Top Senate Democrats said they are planning to force a vote on a measure that would overturn the Trump administration’s rule expanding access to cheap, controversial insurance plans.
The resolution of disapproval will be introduced by Sen. Tammy BaldwinTammy Suzanne BaldwinBuilding back better by investing in workers and communities The Hill's Morning Report - Presented by Facebook - Senate nears surprise deal on short-term debt ceiling hike Overnight Defense & National Security — Pentagon chiefs to Congress: Don't default MORE (D-Wis.). During a call with reporters Thursday, Senate Minority Leader Charles Schumer (D-N.Y.) said he thinks there will be unanimous support among Democrats once the resolution is introduced.
The measure will only require 51 votes to pass, which would mean that in Sen. John McCainJohn Sidney McCainThe Biden-Harris train wreck may have its savior: 2024 GOP nominee Donald Trump Kelly raises million in third quarter Legislative limbo — how low can they go? MORE's (R-Ariz.) absence the backers need to recruit one Republican to their cause.
“All it takes is one or two Republicans who claim to support preexisting condition protections,” Schumer said.
The resolution aims to overturn the Trump administration’s new rule that expands access to non-ObamaCare insurance plans.
The administration touts these plans because they offer lower premiums for healthy people, but the plans don’t need to follow ObamaCare rules, meaning they can charge people with preexisting conditions higher premiums and leave out coverage of certain health services.
Democrats attack the plans as “junk” insurance and say the move is part of the administration’s efforts to “sabotage” ObamaCare.
“We cannot let the Trump administration and big insurance companies rewrite the rules on the guaranteed health-care protections that people depend on,” Baldwin said.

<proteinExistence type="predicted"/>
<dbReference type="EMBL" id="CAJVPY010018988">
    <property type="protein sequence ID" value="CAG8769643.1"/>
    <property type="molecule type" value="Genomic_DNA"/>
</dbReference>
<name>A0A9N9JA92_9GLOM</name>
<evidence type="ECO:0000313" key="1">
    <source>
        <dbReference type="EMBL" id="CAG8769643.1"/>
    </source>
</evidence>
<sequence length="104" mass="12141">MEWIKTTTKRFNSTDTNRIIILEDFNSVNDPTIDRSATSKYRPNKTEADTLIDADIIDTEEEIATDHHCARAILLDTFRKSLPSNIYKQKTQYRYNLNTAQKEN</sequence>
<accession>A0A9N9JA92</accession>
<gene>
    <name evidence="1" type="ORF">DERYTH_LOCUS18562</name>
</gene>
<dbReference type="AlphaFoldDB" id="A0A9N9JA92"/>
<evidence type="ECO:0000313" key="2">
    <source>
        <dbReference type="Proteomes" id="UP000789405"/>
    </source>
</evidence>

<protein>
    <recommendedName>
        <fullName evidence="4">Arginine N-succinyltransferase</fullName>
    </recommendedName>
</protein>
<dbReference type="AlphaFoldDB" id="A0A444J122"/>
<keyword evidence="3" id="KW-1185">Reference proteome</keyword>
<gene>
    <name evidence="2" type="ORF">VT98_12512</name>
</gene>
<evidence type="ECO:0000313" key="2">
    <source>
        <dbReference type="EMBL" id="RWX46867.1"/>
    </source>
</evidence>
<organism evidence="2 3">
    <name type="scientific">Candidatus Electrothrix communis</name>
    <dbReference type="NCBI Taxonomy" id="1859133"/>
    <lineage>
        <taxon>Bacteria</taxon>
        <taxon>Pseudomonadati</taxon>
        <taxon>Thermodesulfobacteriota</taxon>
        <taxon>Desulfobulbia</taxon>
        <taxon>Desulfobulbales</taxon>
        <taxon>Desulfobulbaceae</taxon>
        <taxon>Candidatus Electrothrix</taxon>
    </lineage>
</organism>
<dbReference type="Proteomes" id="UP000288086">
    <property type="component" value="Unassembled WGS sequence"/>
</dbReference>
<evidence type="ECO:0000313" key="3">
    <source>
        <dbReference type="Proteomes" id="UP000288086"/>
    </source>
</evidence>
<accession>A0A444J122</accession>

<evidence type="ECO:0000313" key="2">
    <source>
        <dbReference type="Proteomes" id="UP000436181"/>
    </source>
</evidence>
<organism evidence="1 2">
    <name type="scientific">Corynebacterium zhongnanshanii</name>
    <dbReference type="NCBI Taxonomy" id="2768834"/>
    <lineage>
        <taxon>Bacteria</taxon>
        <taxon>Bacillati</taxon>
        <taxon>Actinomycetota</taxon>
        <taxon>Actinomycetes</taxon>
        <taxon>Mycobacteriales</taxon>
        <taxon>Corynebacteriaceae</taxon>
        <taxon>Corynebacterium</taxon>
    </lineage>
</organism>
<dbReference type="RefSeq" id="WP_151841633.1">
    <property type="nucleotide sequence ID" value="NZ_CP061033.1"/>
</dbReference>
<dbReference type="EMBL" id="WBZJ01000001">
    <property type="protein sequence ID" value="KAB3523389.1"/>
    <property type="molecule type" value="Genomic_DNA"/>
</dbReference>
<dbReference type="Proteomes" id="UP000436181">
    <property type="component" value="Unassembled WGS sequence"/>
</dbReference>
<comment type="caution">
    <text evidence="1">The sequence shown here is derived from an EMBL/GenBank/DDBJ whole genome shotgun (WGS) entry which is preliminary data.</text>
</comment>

In June, Senate Majority Leader Mitch McConnellAddison (Mitch) Mitchell McConnellBiden signs bill to raise debt ceiling On The Money — Progressives play hard ball on Biden budget plan Schumer, McConnell headed for another collision over voting rights MORE (R-Ky.) said "everybody" in the Senate wants to maintain protections for people with preexisting conditions.
“There is no difference in opinion about that whatsoever," McConnell said.
By forcing a vote on overturning the rule, Schumer said Americans will be able to see whether Republicans really support the estimated 130 million Americans with preexisting conditions, or if they were just paying lip-service.
“This is an issue [where] the American people should know where everyone stands,” Schumer said. “McConnell said he thinks all Republicans are for it. So rather than say it, let him show it.”
Since the resolution will be introduced under the Congressional Review Act, Republicans can’t block it. Schumer noted Democrats had success with a similar resolution to override the Federal Communications Commission’s decision to repeal net neutrality rules.
After the rule takes effect, lawmakers have a window of 60 legislative days to reverse the move under the Congressional Review Act.
The measure must still survive the Republican-majority House and be signed by President TrumpDonald TrumpTrump criticizes Justice for restoring McCabe's benefits Biden: Those who defy Jan. 6 subpoenas should be prosecuted Hillicon Valley — Presented by LookingGlass — Hackers are making big money MORE to take effect.